Magazine article Economic Trends

Labor Markets

Magazine article Economic Trends

Labor Markets

Article excerpt

Nonfarm payrolls increased by 128,000 in August, a number identical to the three-month average of 128,000. Service-producing industries drove the increase, adding 118,000 jobs. Health and education services accounted for almost half of the increase (60,000), largely from an addition of 34,800 jobs in health care. Manufacturing's job losses lessened from -24,000 in July to -11,000 in August, contributing to the overall improvement in employment. The biggest drag on employment was retail trade, which decreased by 13,500 jobs. Temporary help services, often considered an indicator of the labor market's future condition, continues to show little or no growth.

This steady growth is boosting employment by just over 1% per year. Because the U.S. population is also increasing by just over 71% annually, this growth absorbs new workers as long as the participation rate stays fixed.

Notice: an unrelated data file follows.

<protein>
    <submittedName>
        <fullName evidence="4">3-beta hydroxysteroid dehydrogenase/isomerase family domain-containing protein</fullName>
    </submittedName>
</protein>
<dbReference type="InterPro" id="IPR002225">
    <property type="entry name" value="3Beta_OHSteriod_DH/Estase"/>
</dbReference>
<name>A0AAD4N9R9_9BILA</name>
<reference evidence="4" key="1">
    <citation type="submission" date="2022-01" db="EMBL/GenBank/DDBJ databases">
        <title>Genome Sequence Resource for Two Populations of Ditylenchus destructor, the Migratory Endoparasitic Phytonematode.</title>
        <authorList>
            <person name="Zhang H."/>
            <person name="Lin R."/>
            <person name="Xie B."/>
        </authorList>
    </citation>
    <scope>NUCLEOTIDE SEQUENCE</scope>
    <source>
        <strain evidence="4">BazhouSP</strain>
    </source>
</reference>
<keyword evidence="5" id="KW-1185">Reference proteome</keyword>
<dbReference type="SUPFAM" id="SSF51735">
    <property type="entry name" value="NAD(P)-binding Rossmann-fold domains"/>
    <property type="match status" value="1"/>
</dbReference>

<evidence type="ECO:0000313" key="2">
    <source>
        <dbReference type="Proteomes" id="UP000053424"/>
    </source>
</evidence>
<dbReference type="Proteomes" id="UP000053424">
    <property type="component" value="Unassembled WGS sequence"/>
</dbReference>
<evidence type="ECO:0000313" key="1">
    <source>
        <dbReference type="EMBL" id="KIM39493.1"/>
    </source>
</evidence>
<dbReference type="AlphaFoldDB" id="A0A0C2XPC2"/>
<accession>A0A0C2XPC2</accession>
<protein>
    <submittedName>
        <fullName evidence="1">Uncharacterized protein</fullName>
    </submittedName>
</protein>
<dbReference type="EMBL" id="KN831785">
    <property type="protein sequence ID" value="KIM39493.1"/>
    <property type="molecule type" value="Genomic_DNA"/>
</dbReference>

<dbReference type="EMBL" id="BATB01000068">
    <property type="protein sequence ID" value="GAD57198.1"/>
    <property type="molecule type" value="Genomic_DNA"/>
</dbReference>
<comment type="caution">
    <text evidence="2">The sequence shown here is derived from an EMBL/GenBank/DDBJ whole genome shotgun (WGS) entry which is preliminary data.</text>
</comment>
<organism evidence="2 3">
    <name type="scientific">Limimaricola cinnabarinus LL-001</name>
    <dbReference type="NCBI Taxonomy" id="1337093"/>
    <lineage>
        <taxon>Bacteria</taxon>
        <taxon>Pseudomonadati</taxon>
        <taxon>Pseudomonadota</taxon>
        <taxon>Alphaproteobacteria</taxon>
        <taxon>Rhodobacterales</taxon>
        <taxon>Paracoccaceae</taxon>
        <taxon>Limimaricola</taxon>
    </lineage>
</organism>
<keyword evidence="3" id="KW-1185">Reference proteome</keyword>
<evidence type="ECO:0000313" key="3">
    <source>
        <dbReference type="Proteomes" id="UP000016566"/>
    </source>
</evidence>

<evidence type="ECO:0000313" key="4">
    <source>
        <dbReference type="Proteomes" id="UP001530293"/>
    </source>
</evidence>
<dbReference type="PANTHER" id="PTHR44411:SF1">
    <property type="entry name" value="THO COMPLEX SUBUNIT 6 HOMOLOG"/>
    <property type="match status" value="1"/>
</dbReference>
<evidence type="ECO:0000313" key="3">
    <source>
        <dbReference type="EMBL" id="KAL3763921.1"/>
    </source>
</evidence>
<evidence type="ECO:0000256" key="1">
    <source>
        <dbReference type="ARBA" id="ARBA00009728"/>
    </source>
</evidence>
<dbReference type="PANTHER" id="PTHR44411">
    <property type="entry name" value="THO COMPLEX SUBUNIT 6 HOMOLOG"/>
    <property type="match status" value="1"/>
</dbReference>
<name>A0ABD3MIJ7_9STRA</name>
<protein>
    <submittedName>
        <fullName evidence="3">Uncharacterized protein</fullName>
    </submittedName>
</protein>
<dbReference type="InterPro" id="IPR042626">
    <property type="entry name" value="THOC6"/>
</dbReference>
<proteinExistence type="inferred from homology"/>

Indeed, the civilian unemployment rate was essentially unchanged (creeping from 4.8% to 4.7%), and the labor force participation rate held at 66.2%. The employment-t0-population ratio remained almost unchanged at 63.1%.

Labor participation rotes have been stable recently but there have been some important shifts within demographic groups. Young men and women have both been participating at significantly lower rates since the 2001 recession. In contrast, older workers of both sexes have increased their labor force participation. The future path of these supply trends will be an important determinant of how much employment growth will occur from month to month. …

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